Despite all the similarities, mental illnesses are very much unlike physical illness in a key respect. Take for example an elevated antigen as a biomarker for prostate cancer. There are 'surface' symptoms of prostate cancer such as nocturia or dysuria, and there are 'deep' symptoms of prostate cancern such as a tumor found in surgery on the prostate gland. The foregoing sentence contains a mistake, however: the tumor on the prostate is no mere symptom of prostate cancer; rather, it is a criterion (in the philosophical sense, not as an everyday synonym for 'symptom') of having prostate cancer. Loosely speaking, having prostate cancer means having a tumor. The reason that the elevated antigen can be a biomarker for prostate cancer is because of nomological links between symptoms (e.g. nocturia) and the elevated antigen on the one hand, and between the elevated antigen and the disease criterion on the other hand. The biomarker serves, essentially, as an indicate of pathogenic process; in most of medicine, that kind of pathogenic process has some kind of criterion (again, in the philosophical sense) that can be pointed to and verified to be pathogenic independently of the symptoms. An abscessed appendix can be seen to be diseased independently of abdominal pain.

Now consider psychiatric disorders. The idea that there could be a criterion for depression independent of e.g. low mood or anhedonia is not merely an optimistic assumption. I think it is an incoherent picture. Consider prostate cancer again for a moment. I'm not a doctor, but it makes sense to me -- it seems to be conceptually possible -- that one could have a (benign) tumor of the prostate and experience no symptoms. In such a case, one could meet the criterion for having a disease, yet not be disordered (in the sense of having symptoms). And a doctor could say, and it would make sense, "You have prostate cancer, even though you're perfectly healthy." Switch back to depression. I think it is incoherent for psychiatrist to say, "You have depression, even though you're perfectly happy and functioning normally in your job and relationships." If someone said that to me and said that I needed to take antidepressants just in case, I would find another doctor. It is just nonsense to imagine that a test could make me believe that I had Major Depressive Disorder in the biological sense if there was no evidence of depression in the psychological sense. The psychological features -- the symptoms -- of depression just are what it is, what it means, to be depressed.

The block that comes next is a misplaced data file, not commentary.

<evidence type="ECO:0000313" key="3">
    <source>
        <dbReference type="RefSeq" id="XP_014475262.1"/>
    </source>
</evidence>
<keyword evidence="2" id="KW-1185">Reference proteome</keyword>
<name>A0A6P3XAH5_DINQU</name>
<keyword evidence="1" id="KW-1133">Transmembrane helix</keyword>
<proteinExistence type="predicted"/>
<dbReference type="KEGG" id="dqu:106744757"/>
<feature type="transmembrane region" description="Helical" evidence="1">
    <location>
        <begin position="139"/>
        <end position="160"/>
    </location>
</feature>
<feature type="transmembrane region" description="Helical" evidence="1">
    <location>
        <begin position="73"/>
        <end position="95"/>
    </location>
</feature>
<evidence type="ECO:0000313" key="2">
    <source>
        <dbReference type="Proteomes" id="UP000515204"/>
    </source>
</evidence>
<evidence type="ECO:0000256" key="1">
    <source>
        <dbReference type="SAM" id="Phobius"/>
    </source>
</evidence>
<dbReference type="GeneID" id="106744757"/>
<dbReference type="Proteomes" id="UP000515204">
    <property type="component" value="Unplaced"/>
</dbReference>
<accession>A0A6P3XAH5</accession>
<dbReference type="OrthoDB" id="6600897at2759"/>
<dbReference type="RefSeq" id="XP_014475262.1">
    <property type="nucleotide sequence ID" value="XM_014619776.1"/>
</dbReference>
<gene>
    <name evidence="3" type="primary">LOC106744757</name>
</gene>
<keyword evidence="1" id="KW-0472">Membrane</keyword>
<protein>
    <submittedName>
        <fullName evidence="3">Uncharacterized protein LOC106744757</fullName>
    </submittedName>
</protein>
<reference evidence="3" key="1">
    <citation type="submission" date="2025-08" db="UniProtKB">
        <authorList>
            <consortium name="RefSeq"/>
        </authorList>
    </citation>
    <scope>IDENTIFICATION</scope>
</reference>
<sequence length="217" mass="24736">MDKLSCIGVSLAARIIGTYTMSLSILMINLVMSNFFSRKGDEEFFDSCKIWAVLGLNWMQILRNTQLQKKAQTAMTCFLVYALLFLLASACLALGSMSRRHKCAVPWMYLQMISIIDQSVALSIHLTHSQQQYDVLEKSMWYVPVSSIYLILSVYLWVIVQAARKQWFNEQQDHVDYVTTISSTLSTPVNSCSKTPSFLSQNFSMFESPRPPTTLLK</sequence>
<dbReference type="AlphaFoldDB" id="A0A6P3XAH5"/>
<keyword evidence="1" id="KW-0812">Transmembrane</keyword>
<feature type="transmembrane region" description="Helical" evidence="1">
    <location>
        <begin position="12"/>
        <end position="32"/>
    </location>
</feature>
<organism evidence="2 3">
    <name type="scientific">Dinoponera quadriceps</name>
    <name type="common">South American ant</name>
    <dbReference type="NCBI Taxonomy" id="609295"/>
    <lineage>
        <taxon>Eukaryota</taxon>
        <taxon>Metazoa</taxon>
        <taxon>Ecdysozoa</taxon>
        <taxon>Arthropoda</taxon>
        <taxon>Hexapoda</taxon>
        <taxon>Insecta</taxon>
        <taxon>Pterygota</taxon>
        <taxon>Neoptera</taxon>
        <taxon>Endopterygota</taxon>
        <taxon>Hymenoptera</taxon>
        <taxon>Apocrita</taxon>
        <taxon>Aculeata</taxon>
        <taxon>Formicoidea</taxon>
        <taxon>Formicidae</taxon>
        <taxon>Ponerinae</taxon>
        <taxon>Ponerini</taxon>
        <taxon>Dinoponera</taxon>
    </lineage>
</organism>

To be sure, the test could help someone (e.g. a teenager) in the strange situation of having to prove that they are really depressed if for example their parents refused to believe the teen's self-reports or didn't believe in psychiatry or something like that. So while I wouldn't write off biomarker research as irrelevant, neuroscience is only ever as good as our psychology.

The point goes a little deeper, I think. In lung cancer, for example, there is an important sense in which you can "abstract away from" the fact that a given individual with lung cancer smoked for thirty years. The etiology and the pathogenic process 'come apart'. But I'm incredibly skeptical that in most cases this could be done for the majority of mental illnesses (i.e., don't try to pin me down on Alzheimers or schizophrenia). For a programmatic example, consider prescribing Ritalin and Lexapro to a hyperactive, aggressive child and then shipping him back to his abusive, alcoholic, impoverished father; now imagine yourself patting yourself on the back for addressing "the real issue". The two do not come apart.

(As a methodological point, they did not correct for multiple comparisons, "as the goal of a pilot study is to detect as many potentially clinically significant relationships as possible", but were instead looking at effect sizes. People do this all the time in psychology and psychiatry, ignoring that most people who read it will gloss over "pilot study blah blah blah" and just look to see that there's a significant effect and then go on as if it were true. Sure, with very little resources it's hard to conduct a tightly controlled study with a sufficiently large sample size, but this practice just plays into everyone's cognitive biases.)
posted by mister-o at 5:28 PM on April 18, 2012 [8 favorites]


An interesting response mister-o however: (1) it is entirely possible for a person to suffer long-term depression and yet be functioning socially, and they can report that they "feel fine" because they have no higher state in recent memory to compare to (in summary, try the antidepressants before you reflexively "change doctor" because the doctor tells you something you are not ready to hear); (2) disbelief or framing depressive behaviour as a "discipline problem" is incredibly, hilariously, horribly common among employers, teachers, parents and other authority figures.

Your criticisms put the cart before the horse. The doctor will rarely need to blood-test someone who attends the clinic. The better use of this is to blood-test a cohort, eg students or employees, and call in the ones who show results, for clinic attendance.
posted by aeschenkarnos at 5:54 PM on April 18, 2012 [2 favorites]


To be sure, the test could help someone (e.g. a teenager) in the strange situation of having to prove that they are really depressed if for example their parents refused to believe the teen's self-reports or didn't believe in psychiatry or something like that. So while I wouldn't write off biomarker research as irrelevant, neuroscience is only ever as good as our psychology.

The point with teenagers is that doctors don't want to treat for MDD in a fourteen year old because it's rare, the treatment itself (anti-depressants) is controversial in that age group, and the symptoms themselves are often simple exaggerations of, well, being a teenager. Since mental illness is largely based on self-reporting, teenagers will often report feeling shitty. How do you differentiate normal teenage "I hate myself" from MDD "No seriously, I HATE myself"?